Learn how to bring your message to the world with the @Sentient_Media Writers' Collective: an online community for aspiring writers with events, training courses, and mentorship. 

Apply here: https://sentientmedia.org/writers-collective/

I actually just recorded a video on “The Art of Editing and Being Edited” as part of that mentorship, and there will also be three one-on-one mentorship hours with me available for people who sign up. So I hope you do! I think Sentient Media is truly remarkable in its work. I recently interviewed SM’s Executive Director Ana Bradley for Our Hen House, and I highly recommend listening.

On any given week, my board and advisory board work might include:

  • Attending a strategic planning session for the Newark LGBTQ Center

  • Sending out sponsorship letter requests for the forthcoming gala

  • Recording a mentorship video for the Writer’s Collective organized by Sentient Media

  • Connecting the organizations with writers, editors, and possible collaborators for future projects

Other miscellaneous projects

Aside from all of the above, you might also find me:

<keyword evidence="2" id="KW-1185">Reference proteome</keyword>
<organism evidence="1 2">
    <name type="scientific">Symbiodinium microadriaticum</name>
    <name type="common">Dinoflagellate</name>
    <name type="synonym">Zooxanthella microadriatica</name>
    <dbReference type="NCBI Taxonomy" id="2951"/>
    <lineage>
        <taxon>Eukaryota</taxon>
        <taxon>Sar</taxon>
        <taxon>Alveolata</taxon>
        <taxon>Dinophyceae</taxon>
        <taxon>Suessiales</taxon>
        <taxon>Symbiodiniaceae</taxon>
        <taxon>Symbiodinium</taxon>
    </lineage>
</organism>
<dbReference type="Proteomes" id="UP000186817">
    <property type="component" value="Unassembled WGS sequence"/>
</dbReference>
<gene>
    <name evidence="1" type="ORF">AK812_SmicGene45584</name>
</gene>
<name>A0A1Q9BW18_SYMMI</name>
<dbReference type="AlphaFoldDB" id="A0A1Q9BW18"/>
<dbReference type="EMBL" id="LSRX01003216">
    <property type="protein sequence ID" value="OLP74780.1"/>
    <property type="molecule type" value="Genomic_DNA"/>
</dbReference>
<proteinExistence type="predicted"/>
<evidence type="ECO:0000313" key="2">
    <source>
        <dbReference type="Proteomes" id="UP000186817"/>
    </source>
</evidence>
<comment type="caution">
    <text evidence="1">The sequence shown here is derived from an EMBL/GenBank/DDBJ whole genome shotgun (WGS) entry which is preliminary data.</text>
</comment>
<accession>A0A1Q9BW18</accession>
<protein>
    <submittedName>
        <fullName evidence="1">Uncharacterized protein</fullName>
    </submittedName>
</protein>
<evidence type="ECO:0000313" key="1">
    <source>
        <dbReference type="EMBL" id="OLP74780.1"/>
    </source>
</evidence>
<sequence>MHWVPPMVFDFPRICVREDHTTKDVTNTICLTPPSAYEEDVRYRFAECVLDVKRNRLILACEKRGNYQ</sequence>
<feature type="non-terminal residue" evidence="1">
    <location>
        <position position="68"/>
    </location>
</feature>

• Helping a fellow activist writer who wants to spread the word about her new book and needs some tips

  • Consulting with other social justice organizations regarding fundraising, board development, or building a digital community

  • Teaching an Animal Rights 101 workshop

  • Planning a book talk

  • Acting, which is another thing I do—my first national commercial came out last year, and the short film I start in, The Bra Mitzvah (here’s a trailer), is currently in the festival circuit

  • Writing this newsletter

Writing all of this out was a bit more complex than I realized it would be, but I nonetheless recommend you do it for yourself, too, if you feel you need an audit of your professional projects. One of the reasons I sat down to do this (with the visibility of then publishing it) is because I’ve been giving a lot of thought to the idea of what we value and what we don’t. I was just talking to my best friend Erica about this, and I’m going to delve deeper into it in future newsletters.